Navigating the information avalanche
How do you make sense of unstructured data? If a medical centre captures data for over 5000 patients in a random manner, how do you identify recurring patterns? Or how do you gather meaningful insights about earthquakes from a number of unlabelled records including variables like magnitude, depth and location?
Everyone collects data these days—companies, schools, sports teams, researchers, you name it. But what does it all mean?
“We need ways of investigating, displaying, transforming, summarising and simply making sense of this avalanche of information. Data Science and Artificial Intelligence provide us with the tools we need,” says Professor Richard Arnold.
Professor Arnold and Professor Bing Xue lead the University’s new postgraduate programmes in data science and artificial intelligence (AI), respectively.
Having started his career as an astronomical researcher, his time at the Universities of Cambridge and Leiden (The Netherlands) offered Professor Arnold a strong foundation in scientific observation, mathematical modelling and data interpretation. “I later moved into statistics and though they may seem largely unrelated, astronomy and statistics have a lot in common. Statistics is fundamental to the process of interpreting astronomical observations, gathering insights, and drawing conclusions from data.”
“My foray into computer science was more of a happy accident,” says Professor Xue. “I was pursuing a degree in management science and took a paper in data mining. It was all about finding patterns from huge datasets and I enjoyed trying to make sense of the larger picture—so much that I decided to switch fields.”
Professor Arnold became a research associate in Statistics at the School of Medicine, Epidemiology and Public Health at the Imperial College in London as his first step towards a career in statistics—“That research was all about environmental risks to health, including the possible toxic effects of landfills.” After returning home to New Zealand he worked at Statistics New Zealand, where he saw the relevance of statistics to the public sector. “I was later able to combine medical statistics with public policy when I was involved in evaluating a national vaccination programme for Meningococcal B, and evaluating the health effects of the fund assisting New Zealanders to insulate their homes.”
After completing her earlier undergraduate and Master’s degrees in China, Professor Xue moved to New Zealand to pursue her PhD at Te Herenga Waka—Victoria University of Wellington. “My interactions with the staff and the University’s reputation for high-quality research were the key reasons I chose to come here. I had a lot of support from the staff and other students, so I didn’t find it very difficult to make the transition.”
Through their research, which involves close collaboration with researchers from other universities and industry partners, Professor Arnold and Professor Xue aim to develop novel approaches towards addressing real-world problems in areas such as biology, biomedical sciences, and aquaculture.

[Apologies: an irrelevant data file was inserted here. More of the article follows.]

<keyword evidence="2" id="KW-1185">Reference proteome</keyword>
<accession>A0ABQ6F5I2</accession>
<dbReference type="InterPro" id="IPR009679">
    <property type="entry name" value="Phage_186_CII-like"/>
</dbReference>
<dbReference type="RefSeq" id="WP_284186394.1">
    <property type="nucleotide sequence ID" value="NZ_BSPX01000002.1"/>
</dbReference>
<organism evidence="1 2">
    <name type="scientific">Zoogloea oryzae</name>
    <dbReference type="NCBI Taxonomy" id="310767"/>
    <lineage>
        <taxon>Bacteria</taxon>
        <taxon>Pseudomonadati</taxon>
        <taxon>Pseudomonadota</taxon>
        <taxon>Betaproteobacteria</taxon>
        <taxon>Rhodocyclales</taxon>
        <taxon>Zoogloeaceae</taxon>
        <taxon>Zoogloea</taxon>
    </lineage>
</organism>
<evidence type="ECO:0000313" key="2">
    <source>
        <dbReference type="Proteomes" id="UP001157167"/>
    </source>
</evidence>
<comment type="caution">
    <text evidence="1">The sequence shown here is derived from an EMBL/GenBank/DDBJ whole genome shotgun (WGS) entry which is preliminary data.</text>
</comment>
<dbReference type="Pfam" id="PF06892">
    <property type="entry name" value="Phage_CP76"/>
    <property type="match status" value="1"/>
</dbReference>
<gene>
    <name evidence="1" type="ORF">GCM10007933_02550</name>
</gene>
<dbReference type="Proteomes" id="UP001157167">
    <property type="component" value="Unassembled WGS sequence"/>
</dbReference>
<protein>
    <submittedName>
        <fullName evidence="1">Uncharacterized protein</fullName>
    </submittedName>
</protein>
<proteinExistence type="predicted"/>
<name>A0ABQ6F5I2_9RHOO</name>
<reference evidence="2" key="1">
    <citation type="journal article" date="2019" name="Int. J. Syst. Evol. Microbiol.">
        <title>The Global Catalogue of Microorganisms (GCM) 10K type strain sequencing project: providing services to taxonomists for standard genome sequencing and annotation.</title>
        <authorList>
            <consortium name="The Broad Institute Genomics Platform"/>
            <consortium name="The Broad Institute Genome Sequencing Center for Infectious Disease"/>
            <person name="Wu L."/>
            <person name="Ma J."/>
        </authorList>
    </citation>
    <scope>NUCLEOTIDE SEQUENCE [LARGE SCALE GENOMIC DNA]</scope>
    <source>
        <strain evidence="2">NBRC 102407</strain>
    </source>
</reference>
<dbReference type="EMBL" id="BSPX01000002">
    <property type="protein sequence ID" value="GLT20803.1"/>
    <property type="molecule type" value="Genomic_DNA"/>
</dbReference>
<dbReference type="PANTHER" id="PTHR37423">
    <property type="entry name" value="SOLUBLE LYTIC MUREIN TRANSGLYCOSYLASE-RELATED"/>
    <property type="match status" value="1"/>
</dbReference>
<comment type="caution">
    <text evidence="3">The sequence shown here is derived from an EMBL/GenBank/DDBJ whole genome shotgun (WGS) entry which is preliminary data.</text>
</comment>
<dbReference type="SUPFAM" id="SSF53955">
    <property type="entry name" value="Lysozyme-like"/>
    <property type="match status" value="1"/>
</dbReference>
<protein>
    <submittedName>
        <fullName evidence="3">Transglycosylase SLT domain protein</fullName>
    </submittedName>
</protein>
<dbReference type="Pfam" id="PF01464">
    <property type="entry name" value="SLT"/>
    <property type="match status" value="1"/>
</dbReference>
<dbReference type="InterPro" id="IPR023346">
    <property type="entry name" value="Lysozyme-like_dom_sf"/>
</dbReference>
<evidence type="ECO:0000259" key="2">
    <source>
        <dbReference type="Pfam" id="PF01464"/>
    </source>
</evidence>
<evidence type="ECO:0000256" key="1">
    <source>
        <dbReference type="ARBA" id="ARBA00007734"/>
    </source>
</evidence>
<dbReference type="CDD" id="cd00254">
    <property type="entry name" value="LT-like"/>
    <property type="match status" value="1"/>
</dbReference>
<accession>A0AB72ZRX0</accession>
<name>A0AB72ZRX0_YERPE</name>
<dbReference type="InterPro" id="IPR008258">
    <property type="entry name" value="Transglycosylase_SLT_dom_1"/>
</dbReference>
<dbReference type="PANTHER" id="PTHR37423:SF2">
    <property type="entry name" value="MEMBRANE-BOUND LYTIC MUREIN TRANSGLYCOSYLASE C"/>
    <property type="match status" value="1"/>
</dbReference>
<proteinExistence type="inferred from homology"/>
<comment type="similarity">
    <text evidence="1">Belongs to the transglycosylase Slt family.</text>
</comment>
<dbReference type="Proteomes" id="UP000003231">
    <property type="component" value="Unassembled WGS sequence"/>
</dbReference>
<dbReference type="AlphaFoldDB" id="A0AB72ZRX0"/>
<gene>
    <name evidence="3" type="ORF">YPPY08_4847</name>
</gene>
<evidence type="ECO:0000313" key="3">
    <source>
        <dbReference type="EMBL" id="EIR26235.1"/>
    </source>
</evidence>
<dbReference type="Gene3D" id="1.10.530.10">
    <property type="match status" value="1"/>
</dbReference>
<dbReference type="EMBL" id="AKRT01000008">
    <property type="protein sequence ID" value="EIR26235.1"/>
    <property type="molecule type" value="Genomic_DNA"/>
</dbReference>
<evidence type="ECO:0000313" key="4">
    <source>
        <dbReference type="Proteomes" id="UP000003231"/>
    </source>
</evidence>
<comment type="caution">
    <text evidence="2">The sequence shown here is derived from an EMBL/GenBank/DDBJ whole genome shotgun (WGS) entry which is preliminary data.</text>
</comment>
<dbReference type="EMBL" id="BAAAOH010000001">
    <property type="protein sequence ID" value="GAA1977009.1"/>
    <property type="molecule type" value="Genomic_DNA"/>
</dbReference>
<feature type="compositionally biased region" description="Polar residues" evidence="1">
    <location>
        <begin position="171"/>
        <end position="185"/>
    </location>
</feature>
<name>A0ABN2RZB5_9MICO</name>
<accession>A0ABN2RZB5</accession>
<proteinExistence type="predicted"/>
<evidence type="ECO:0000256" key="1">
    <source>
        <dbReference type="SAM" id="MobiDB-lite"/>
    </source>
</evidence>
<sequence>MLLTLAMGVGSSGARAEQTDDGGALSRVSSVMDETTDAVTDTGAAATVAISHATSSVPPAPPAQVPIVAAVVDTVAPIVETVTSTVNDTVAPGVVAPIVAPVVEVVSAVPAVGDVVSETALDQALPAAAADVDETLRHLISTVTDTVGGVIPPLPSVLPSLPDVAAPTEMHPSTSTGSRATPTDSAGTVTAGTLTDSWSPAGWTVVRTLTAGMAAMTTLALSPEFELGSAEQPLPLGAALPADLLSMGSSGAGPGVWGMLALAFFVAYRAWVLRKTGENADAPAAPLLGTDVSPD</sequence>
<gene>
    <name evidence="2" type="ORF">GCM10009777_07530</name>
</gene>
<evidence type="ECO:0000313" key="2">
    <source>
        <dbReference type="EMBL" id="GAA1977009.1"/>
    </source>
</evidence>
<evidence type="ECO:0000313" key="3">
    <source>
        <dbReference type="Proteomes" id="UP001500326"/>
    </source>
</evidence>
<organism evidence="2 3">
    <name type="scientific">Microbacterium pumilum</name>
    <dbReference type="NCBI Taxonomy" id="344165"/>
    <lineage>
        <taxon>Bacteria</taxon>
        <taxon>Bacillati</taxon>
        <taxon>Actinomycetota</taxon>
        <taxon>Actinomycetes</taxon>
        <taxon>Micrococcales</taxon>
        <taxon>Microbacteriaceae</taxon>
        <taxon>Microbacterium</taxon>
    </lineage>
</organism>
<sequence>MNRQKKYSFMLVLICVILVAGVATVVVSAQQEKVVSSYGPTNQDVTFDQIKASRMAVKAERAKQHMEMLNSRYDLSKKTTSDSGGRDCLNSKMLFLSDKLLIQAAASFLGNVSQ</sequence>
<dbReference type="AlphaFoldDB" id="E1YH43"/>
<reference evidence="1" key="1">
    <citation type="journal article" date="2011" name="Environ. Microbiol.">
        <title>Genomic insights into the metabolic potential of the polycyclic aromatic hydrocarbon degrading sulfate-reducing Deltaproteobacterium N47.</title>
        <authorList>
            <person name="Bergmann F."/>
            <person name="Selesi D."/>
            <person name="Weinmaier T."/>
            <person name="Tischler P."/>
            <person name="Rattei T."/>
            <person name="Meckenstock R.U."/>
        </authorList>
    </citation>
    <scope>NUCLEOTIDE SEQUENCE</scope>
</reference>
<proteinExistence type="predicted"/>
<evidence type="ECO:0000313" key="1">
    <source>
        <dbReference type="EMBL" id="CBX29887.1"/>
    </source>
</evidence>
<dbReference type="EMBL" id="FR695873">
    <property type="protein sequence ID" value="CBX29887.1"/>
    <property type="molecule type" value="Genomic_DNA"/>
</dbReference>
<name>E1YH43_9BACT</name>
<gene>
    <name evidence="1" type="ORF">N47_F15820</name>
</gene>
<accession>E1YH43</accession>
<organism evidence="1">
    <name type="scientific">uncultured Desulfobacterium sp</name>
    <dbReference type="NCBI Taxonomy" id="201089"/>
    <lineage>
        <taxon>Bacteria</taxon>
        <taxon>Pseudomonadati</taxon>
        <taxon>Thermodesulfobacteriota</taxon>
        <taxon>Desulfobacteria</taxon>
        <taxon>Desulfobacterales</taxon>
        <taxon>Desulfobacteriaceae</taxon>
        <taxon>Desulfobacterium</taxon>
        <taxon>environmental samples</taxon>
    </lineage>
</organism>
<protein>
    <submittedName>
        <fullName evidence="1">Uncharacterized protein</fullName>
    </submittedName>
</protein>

“With research, there’s always a chance that you end up exploring unexpected avenues—and that’s one of the reasons I enjoy it so much” says Professor Arnold. “I was once approached by a geophysicist who wanted to know, from a statistical point of view, what could be learned from individual earthquakes regarding the tectonic stress that causes them. The interesting aspect of this for me was the highly geometrical nature of earthquakes—they are movements on tilted planes sometimes very deep beneath the earth’s surface.”
This led Professor Arnold along a sequence of further projects, including analysing data from the 2011 Christchurch and 2016 Kaikōura earthquakes, and more recently his work in geometrical statistics has led him into crystallography in which he studies the highly symmetric arrangements of atoms inside solid metals. Nowadays he works on methods of finding structure in data, such as the content of trawls from fishing vessels, and analysing the lifetimes of complex repairable systems such as aircraft.
The universal nature of artificial intelligence piqued Professor Xue’s interest in this area at a young age. “AI is everywhere today and it continues to evolve into an integral part of our daily routines. And I find that very intriguing and inspiring—the ability of technology to become such a seamless part of our lives.”
Professor Xue is currently researching evolutionary machine learning, which uses evolutionary computation methods to address various machine learning problems. These include feature selection, high-dimensionality reduction, classification, regression, clustering, image analysis, evolving deep neural networks, transfer learning, and multi-objective optimisation. She has received two prestigious Marsden grants for advancing research in this constantly-evolving field—one was for a project on classification accuracy, while the second focused on new evolutionary computation-based approaches to automated design of deep convolutional neural networks (DCCNs).
Professor Arnold and Professor Xue are currently part of a NZ-wide collaboration that has recently received a $13 million grant from the Ministry of Business, Innovation and Employment towards developing zero-carbon aquaculture through data science.